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Plus One

Reviewed By Jay Seaver
Posted 08/08/13 07:57:08

"Gets its good bits out in double time."
3 stars (Average)

SCREENED AT THE 2013 FANTASIA INTERNATIONAL FILM FESTIVAL: One of the first things one might notice about "Plus One", if one is inclined to read the credits, is that among the list of finance and production entities are two visual effects companies, suggesting that the tail may be wagging the dog a little here. And while I think Dennis Iliadis has enough else on his mind that he's not just helping defray a demo reel by attaching a story that can earn it some video-on-demand money, it does wind up being a very mixed bag.

David (Rhys Wakefield) didn't go to college after high school, and when visiting girlfriend Jill (Ashley Hinshaw) for her fencing tournament, he does something dumb enough that she breaks up with him on the spot. A few weeks later, when all his high school friends are back in town for the summer, he and his friend Teddy (Logan Miller) are getting ready to head to a huge party put on by local rich kid Angad (Rohan Kymal), and he's hoping Jill's there. She is, but wants no part of him, shredding his apology. But! A meteor crashed to earth nearby, and it's having some strange effects - while much of the party has moved to the backyard, an exact duplicate of everyone at the party from a half hour earlier appears in the house, where only David, Teddy, their shy friend Allison (Suzanne Dengel), and Melanie (Natalie Hall) - the super-hot girl Teddy is trying to make time with - have stayed behind.

What Iliadis (who directed and came up with the story Bill Gullo scripted) seems to have in mind is actually quite clever - he's grafted a high-concept fantasy that plays with ideas of second chances and how slight changes can change a person that could play as overly-philosophical onto a raunchy and crass just-past-teen comedy. Any stuffiness present is well-disguised, while the fantasy meant to illustrate the story's larger points also makes for some funny, sexy situations. Some of the uses of the idea are a bit obvious, but occasionally play nicely against the stereotypical way this story runs.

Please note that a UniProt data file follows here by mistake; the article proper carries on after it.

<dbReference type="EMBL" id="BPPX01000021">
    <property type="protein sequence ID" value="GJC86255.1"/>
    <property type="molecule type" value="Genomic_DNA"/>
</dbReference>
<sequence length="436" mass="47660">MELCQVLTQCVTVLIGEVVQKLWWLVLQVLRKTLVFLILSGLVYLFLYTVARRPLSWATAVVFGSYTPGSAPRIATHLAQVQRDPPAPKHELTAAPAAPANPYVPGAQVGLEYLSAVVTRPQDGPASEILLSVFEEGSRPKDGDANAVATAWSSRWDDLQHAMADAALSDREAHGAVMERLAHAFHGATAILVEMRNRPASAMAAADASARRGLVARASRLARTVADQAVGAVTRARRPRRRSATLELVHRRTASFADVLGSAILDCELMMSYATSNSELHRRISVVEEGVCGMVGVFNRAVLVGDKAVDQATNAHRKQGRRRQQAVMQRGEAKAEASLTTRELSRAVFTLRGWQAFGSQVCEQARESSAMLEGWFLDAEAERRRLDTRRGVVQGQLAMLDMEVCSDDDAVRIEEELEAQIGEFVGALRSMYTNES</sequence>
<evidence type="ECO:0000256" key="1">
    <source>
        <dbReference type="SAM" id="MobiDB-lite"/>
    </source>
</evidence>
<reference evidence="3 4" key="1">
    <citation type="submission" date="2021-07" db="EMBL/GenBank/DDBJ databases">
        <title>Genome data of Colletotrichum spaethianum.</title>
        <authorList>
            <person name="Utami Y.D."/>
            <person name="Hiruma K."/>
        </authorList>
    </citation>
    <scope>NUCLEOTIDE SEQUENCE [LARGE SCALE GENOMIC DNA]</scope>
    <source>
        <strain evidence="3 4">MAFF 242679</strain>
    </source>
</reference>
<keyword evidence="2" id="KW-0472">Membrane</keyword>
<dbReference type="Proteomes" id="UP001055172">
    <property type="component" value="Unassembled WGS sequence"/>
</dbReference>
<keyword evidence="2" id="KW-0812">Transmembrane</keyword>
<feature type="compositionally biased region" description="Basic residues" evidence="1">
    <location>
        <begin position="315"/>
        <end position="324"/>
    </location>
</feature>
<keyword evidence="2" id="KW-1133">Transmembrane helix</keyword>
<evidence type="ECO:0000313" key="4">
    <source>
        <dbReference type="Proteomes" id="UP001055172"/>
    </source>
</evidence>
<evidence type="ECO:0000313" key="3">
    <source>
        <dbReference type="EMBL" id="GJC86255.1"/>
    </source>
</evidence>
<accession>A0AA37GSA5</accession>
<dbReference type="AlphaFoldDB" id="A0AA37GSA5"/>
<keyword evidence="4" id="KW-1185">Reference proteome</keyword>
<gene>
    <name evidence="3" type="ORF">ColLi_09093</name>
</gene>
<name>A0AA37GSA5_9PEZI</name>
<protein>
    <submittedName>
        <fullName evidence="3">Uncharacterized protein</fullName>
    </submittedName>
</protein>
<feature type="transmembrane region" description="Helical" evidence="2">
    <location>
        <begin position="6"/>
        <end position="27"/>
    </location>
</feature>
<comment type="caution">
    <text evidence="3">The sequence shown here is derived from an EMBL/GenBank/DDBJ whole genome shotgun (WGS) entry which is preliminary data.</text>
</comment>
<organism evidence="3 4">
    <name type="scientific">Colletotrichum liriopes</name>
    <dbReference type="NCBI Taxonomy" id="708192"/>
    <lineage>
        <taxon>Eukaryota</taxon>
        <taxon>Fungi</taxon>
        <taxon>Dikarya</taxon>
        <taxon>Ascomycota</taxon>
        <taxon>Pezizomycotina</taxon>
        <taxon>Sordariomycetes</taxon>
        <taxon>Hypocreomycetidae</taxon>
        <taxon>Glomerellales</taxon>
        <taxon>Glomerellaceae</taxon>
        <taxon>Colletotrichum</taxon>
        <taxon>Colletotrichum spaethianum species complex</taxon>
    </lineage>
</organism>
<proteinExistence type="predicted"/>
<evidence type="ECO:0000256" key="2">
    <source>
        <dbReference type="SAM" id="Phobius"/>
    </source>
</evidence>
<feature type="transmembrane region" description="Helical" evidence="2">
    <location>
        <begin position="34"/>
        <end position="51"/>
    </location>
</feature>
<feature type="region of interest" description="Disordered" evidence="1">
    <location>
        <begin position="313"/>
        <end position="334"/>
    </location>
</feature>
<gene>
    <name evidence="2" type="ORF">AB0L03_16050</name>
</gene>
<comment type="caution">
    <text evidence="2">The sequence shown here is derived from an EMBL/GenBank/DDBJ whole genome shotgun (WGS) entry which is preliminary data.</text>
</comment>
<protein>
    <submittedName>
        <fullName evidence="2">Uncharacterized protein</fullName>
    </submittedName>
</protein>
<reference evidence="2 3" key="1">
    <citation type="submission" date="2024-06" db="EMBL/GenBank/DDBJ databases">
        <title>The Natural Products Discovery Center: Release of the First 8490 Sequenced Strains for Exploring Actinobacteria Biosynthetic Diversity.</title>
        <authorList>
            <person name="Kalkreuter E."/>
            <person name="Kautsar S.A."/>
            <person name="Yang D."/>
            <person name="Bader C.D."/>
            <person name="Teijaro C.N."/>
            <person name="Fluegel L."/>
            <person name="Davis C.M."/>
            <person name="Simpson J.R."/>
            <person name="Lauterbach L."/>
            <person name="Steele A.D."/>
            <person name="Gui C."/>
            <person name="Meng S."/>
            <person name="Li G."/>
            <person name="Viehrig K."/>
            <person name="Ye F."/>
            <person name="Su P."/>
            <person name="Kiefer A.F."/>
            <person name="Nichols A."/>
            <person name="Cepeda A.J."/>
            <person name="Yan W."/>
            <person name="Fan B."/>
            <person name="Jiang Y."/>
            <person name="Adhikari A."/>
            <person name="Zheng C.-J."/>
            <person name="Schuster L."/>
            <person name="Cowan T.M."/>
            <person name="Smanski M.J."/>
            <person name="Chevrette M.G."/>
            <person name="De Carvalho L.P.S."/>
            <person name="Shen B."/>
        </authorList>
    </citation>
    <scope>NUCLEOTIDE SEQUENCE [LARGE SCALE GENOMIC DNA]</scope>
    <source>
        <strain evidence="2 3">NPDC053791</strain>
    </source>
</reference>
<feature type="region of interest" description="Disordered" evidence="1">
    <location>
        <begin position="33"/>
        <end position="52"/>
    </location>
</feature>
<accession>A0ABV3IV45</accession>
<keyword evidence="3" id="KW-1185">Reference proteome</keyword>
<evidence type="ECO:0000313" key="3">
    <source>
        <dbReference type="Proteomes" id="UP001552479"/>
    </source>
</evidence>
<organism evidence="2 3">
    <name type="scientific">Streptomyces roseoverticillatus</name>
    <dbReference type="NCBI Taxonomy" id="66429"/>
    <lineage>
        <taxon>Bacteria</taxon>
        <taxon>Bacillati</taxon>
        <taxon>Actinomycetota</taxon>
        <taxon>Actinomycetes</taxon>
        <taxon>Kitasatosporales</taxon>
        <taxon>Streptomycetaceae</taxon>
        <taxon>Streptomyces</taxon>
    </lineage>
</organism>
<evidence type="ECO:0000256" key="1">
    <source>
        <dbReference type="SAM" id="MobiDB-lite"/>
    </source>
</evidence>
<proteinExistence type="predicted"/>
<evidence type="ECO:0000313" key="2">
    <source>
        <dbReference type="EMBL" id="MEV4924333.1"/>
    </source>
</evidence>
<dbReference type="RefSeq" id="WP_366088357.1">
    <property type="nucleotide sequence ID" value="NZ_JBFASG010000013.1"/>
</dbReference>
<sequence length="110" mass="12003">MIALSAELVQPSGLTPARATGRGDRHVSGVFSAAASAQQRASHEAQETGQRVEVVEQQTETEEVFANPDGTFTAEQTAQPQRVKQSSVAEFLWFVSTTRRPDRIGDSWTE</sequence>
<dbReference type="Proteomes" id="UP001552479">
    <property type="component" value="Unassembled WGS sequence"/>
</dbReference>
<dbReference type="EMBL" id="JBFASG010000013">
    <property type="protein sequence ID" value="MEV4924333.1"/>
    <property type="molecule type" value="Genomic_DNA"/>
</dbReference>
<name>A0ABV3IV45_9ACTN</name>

The way the script plays out, though, can be a bit of a mess. "Two of everyone" is a lot of moving parts to keep track of, while it's only really important for a few characters (at first), trying to keep track of which Jill is which dilutes her character a bit. A certain amount of confusion is good - these are nineteen-year-olds who have been drinking and there's no reason for them to have any idea of what's going on or what they should do about it - Iliadis and Gullo seem to boost it unnecessarily with bits that require these guys to come up with theories. It also puts the movie on course to becoming a horror story, which seems like the least interesting way to go, especially with the limited time they give themselves to deal with the aftermath.

Underneath all that chaos, though, there are actually a fair number of good bits that add up just enough to make the movie fun and occasionally interesting. As a parody of crazy-party movies - albeit one close enough to what it's spoofing as may make no difference - there's a fun self-awareness of its absurdity and crudity. Natalie Hall's Melanie, for instance, is a sneaky treat; initially introduced as The Girl Who Gets Naked, she gets to mock another character for just now noticing that she's funny, and I wish they'd done more with the odd-couple pairing of she and Logan Miller's Teddy. Rhys Wakefield is kind of a blank as David, but Ashley Hinsaw has some good moments as Jill (although, filmmakers - you can't show us how much she really enjoys fencing in the first couple of scenes, introduce a samurai sword later, and not pay it off). There are plentiful moments of fine absurdity.

The effects guys pull things together well, as well they should. They likely do get a little help - Suzanne Dengel has an identical twin - but there may be one moment of compositing that really looks off, and that's more than offset by a scene of a whole lot of people confronting doppelgangers in a tight room that must have been an absolute beast to shoot and put together for a movie of this scale, but didn't register as such until after I'd left the theater. The meteor and associated effects are showy, but that's no sin.

It's well-done enough in those little details that might not get noticed that I found myself liking it more than I probably should. The story could really have used some nailing down, but energy and good bits make up for a lot.

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